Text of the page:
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Sheffie

Does another controller make sense?

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Sheffie
Posted (edited)

The other day while running the trains, it occurred to me that I should maybe get a second controller. I was watching one train go backwards because I wanted the other one to reverse into a siding, and wishing that the two could be controlled independently. I have two loops, and two platforms, and so why not get two controllers so that I can control the two trains independently?

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This is my current layout, approximately. I have two power feeds for the inner loop and two for the outer (plus a fifth feed that isn't connected right now). Electrically, and physically, it won't be difficult to wire up the outer loop to a separate controller. The double crossover keeps them separate. And it seems like it would be great fun to have a separate speed control for each train. I can bring one to a stop at its platform while the other is running, or I can run one around the outer loop while the other is shunting freight cars around, or whatever. The question is... is this pointless? Should I hold off on upgrading until / unless I feel like I need to jump to DCC? Is it a waste of money? Will it be too difficult to make this work?

Edited by Sheffie

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cteno4

Yep this is the classic Japanese dc setup with a controller on each loop. Just connect the powerfeeds for each loop to separate controllers. The double crossover isolates the loops from each other. When you run a train from one loop to the other over the crossover you just have to make sure the throttle are set the same direction and speed and it will run over to the other loop. Easy way to play with two trains. Only cost is a second throttle. Stopgap for more operations until you decide if you want to go the dcc route.

 

cheers

 

jeff

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katoftw
Posted (edited)

The new Kato controllers are so cheap. And easily sellable 2nd hand. Get a second controller.

Edited by katoftw
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Sheffie

I’m seeing controllers on eBay for about $40 without a transformer, or about $60 with. 

 

Is that right? It doesn’t seem at all cheap to me. 

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chadbag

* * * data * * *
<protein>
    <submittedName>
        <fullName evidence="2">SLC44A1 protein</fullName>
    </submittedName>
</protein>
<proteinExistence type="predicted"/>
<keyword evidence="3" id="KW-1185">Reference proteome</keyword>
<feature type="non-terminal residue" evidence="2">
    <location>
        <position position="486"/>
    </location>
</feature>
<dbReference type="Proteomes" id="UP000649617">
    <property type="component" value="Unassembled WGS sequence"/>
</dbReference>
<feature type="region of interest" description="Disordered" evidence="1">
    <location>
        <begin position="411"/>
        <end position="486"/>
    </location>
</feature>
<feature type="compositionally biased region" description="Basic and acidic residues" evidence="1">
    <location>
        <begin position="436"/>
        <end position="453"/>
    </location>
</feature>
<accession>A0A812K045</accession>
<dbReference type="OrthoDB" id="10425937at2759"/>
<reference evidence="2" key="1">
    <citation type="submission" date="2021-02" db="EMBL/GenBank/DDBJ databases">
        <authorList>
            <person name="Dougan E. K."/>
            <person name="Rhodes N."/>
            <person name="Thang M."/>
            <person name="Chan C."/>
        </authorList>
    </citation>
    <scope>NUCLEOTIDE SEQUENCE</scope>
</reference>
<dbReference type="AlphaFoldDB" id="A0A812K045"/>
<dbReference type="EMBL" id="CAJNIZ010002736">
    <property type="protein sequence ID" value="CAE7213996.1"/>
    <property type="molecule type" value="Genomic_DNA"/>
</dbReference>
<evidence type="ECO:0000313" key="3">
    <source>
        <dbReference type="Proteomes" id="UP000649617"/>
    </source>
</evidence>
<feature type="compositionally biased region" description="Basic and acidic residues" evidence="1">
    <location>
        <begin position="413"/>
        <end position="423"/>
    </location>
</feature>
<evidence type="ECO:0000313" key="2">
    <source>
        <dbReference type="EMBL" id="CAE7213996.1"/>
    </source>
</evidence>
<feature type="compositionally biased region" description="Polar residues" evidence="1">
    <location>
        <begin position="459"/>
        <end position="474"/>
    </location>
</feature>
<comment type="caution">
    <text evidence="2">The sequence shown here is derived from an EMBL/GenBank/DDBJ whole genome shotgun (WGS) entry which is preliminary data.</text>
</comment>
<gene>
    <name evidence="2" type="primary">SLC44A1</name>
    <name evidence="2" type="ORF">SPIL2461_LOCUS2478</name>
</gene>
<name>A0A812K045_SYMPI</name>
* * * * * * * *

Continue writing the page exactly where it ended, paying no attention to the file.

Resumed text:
The KATO Power Pack SX is 4,146 JPY delivered to the US from Amazon.co.jp (without transformer).  You should be able to find an applicable local transformer for cheap (not necessarily a KATO brand one).

 

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katoftw

Considering Tomix controllers are $100 plus and DCC controllers are $150-$200.  Then yes $40 is cheap.

 

But you will probably find cheaper again buying away from ebay.

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chadbag

You can also get a US brand.   I have an Athearn power pack I use when in analog DC driving mode.    Out the door I think it was like $35 or so.

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cteno4

You can also roll your own, the old Kato was just a 3 pin power regulator, pot, and I think resistor. Then just supply it with 12vdc from a wall wort. And a dpdt for reversing.

 

could also try one of the little PWM motor controllers on ebay and add a wall wart (like welshbloke’s battery power pack)

jeff

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Sheffie

Thanks, all.

 

I have decided to go with another Kato unit, in the interests of getting two controllers that match in function, performance, and appearance (even if one is labeled in Japanese).

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Welshbloke

Despite having great fun building my own (and producing a couple of useful controllers) I'd still say buy a second Kato one.

 

Why? Well, when you want to swap a train between loops you'll need to set both controllers to the same speed and direction. Easier if they're identical. I also don't know how either the Kato unit or my PWM ones would react to the brief microseconds when they're connected together by a vehicle bridging the insulating sections of the crossover, the steady DC might upset the PWM unit in some way?

 

I've run a similar layout with two Kato controllers and it was absolutely fine, but both were identical examples of the pre-PWM unit. Where the homebrew ones excel is if you want a tiny portable controller to do mad things, like taking a CV1 or Super Mini Rail pack and suitable stock on holiday or work trips. You can build a controller the size of a large matchbox which is powered by your USB phone charger, as opposed to the size of a commercial transformer/controller.

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